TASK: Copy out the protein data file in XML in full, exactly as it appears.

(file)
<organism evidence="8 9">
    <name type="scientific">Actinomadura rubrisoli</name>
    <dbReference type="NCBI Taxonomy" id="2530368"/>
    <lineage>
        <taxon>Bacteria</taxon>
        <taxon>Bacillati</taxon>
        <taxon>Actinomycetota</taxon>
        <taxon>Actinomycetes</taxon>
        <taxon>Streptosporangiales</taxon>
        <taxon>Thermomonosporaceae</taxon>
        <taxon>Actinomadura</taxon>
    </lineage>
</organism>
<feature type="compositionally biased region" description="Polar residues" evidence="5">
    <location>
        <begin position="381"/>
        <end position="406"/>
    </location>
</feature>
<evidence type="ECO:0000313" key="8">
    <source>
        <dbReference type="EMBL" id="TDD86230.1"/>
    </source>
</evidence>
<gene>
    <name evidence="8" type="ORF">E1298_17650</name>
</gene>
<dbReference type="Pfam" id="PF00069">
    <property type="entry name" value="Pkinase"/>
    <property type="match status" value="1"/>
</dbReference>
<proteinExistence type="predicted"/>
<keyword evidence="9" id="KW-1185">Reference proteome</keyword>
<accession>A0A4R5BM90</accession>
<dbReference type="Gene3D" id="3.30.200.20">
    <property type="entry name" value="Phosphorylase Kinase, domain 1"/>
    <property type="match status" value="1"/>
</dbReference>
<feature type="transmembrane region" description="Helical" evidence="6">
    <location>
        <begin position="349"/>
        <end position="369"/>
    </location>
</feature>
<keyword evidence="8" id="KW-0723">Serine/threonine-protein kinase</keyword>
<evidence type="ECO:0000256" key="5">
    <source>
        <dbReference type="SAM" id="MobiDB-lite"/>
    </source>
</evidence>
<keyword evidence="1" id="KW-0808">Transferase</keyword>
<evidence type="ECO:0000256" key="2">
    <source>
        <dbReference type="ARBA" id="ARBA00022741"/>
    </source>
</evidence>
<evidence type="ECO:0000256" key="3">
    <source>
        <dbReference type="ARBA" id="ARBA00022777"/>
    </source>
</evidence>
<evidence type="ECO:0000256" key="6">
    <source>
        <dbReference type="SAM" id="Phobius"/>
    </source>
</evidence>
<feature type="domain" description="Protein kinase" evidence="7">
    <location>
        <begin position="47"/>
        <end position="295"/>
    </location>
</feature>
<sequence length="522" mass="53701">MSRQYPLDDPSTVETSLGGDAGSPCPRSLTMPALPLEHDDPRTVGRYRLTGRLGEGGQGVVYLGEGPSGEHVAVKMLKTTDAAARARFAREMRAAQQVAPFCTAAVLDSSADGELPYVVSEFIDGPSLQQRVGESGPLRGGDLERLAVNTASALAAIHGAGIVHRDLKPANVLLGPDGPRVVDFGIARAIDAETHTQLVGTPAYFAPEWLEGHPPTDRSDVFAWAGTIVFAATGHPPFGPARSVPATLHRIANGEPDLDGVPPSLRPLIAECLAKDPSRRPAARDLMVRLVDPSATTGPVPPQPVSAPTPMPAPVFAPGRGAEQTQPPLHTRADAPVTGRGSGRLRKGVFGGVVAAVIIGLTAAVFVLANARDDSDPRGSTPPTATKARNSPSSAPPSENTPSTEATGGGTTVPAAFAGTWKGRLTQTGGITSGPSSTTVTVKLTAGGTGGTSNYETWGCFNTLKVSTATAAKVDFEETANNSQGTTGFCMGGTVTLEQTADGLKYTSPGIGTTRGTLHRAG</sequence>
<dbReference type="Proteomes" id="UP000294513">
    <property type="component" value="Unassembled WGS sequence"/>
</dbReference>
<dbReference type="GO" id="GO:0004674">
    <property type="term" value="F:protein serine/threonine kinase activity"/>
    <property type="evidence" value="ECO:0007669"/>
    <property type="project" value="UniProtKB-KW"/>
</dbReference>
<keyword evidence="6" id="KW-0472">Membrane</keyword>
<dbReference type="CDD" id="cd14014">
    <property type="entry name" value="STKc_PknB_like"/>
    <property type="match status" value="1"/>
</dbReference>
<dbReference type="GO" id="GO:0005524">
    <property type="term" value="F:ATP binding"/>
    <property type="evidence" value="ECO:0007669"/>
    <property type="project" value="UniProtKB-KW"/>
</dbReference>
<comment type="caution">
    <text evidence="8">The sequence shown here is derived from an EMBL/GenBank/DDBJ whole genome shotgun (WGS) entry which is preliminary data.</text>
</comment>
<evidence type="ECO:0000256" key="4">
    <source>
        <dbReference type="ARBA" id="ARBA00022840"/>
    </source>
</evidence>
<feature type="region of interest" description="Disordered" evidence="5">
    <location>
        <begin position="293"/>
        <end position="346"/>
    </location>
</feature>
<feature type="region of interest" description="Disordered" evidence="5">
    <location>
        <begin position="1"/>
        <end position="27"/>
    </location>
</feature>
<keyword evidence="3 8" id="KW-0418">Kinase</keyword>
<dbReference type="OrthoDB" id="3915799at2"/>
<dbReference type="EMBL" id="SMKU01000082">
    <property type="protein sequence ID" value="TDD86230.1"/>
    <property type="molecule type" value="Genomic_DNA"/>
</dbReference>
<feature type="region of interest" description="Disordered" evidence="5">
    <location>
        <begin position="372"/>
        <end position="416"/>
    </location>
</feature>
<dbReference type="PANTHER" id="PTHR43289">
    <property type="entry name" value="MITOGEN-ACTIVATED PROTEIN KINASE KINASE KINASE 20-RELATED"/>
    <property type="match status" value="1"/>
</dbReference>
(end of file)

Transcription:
<organism evidence="8 9">
    <name type="scientific">Actinomadura rubrisoli</name>
    <dbReference type="NCBI Taxonomy" id="2530368"/>
    <lineage>
        <taxon>Bacteria</taxon>
        <taxon>Bacillati</taxon>
        <taxon>Actinomycetota</taxon>
        <taxon>Actinomycetes</taxon>
        <taxon>Streptosporangiales</taxon>
        <taxon>Thermomonosporaceae</taxon>
        <taxon>Actinomadura</taxon>
    </lineage>
</organism>
<feature type="compositionally biased region" description="Polar residues" evidence="5">
    <location>
        <begin position="381"/>
        <end position="406"/>
    </location>
</feature>
<evidence type="ECO:0000313" key="8">
    <source>
        <dbReference type="EMBL" id="TDD86230.1"/>
    </source>
</evidence>
<gene>
    <name evidence="8" type="ORF">E1298_17650</name>
</gene>
<dbReference type="Pfam" id="PF00069">
    <property type="entry name" value="Pkinase"/>
    <property type="match status" value="1"/>
</dbReference>
<proteinExistence type="predicted"/>
<keyword evidence="9" id="KW-1185">Reference proteome</keyword>
<accession>A0A4R5BM90</accession>
<dbReference type="Gene3D" id="3.30.200.20">
    <property type="entry name" value="Phosphorylase Kinase, domain 1"/>
    <property type="match status" value="1"/>
</dbReference>
<feature type="transmembrane region" description="Helical" evidence="6">
    <location>
        <begin position="349"/>
        <end position="369"/>
    </location>
</feature>
<keyword evidence="8" id="KW-0723">Serine/threonine-protein kinase</keyword>
<evidence type="ECO:0000256" key="5">
    <source>
        <dbReference type="SAM" id="MobiDB-lite"/>
    </source>
</evidence>
<keyword evidence="1" id="KW-0808">Transferase</keyword>
<evidence type="ECO:0000256" key="2">
    <source>
        <dbReference type="ARBA" id="ARBA00022741"/>
    </source>
</evidence>
<evidence type="ECO:0000256" key="3">
    <source>
        <dbReference type="ARBA" id="ARBA00022777"/>
    </source>
</evidence>
<evidence type="ECO:0000256" key="6">
    <source>
        <dbReference type="SAM" id="Phobius"/>
    </source>
</evidence>
<feature type="domain" description="Protein kinase" evidence="7">
    <location>
        <begin position="47"/>
        <end position="295"/>
    </location>
</feature>
<sequence length="522" mass="53701">MSRQYPLDDPSTVETSLGGDAGSPCPRSLTMPALPLEHDDPRTVGRYRLTGRLGEGGQGVVYLGEGPSGEHVAVKMLKTTDAAARARFAREMRAAQQVAPFCTAAVLDSSADGELPYVVSEFIDGPSLQQRVGESGPLRGGDLERLAVNTASALAAIHGAGIVHRDLKPANVLLGPDGPRVVDFGIARAIDAETHTQLVGTPAYFAPEWLEGHPPTDRSDVFAWAGTIVFAATGHPPFGPARSVPATLHRIANGEPDLDGVPPSLRPLIAECLAKDPSRRPAARDLMVRLVDPSATTGPVPPQPVSAPTPMPAPVFAPGRGAEQTQPPLHTRADAPVTGRGSGRLRKGVFGGVVAAVIIGLTAAVFVLANARDDSDPRGSTPPTATKARNSPSSAPPSENTPSTEATGGGTTVPAAFAGTWKGRLTQTGGITSGPSSTTVTVKLTAGGTGGTSNYETWGCFNTLKVSTATAAKVDFEETANNSQGTTGFCMGGTVTLEQTADGLKYTSPGIGTTRGTLHRAG</sequence>
<dbReference type="Proteomes" id="UP000294513">
    <property type="component" value="Unassembled WGS sequence"/>
</dbReference>
<dbReference type="GO" id="GO:0004674">
    <property type="term" value="F:protein serine/threonine kinase activity"/>
    <property type="evidence" value="ECO:0007669"/>
    <property type="project" value="UniProtKB-KW"/>
</dbReference>
<keyword evidence="6" id="KW-0472">Membrane</keyword>
<dbReference type="CDD" id="cd14014">
    <property type="entry name" value="STKc_PknB_like"/>
    <property type="match status" value="1"/>
</dbReference>
<dbReference type="GO" id="GO:0005524">
    <property type="term" value="F:ATP binding"/>
    <property type="evidence" value="ECO:0007669"/>
    <property type="project" value="UniProtKB-KW"/>
</dbReference>
<comment type="caution">
    <text evidence="8">The sequence shown here is derived from an EMBL/GenBank/DDBJ whole genome shotgun (WGS) entry which is preliminary data.</text>
</comment>
<evidence type="ECO:0000256" key="4">
    <source>
        <dbReference type="ARBA" id="ARBA00022840"/>
    </source>
</evidence>
<feature type="region of interest" description="Disordered" evidence="5">
    <location>
        <begin position="293"/>
        <end position="346"/>
    </location>
</feature>
<feature type="region of interest" description="Disordered" evidence="5">
    <location>
        <begin position="1"/>
        <end position="27"/>
    </location>
</feature>
<keyword evidence="3 8" id="KW-0418">Kinase</keyword>
<dbReference type="OrthoDB" id="3915799at2"/>
<dbReference type="EMBL" id="SMKU01000082">
    <property type="protein sequence ID" value="TDD86230.1"/>
    <property type="molecule type" value="Genomic_DNA"/>
</dbReference>
<feature type="region of interest" description="Disordered" evidence="5">
    <location>
        <begin position="372"/>
        <end position="416"/>
    </location>
</feature>
<dbReference type="PANTHER" id="PTHR43289">
    <property type="entry name" value="MITOGEN-ACTIVATED PROTEIN KINASE KINASE KINASE 20-RELATED"/>
    <property type="match status" value="1"/>
</dbReference>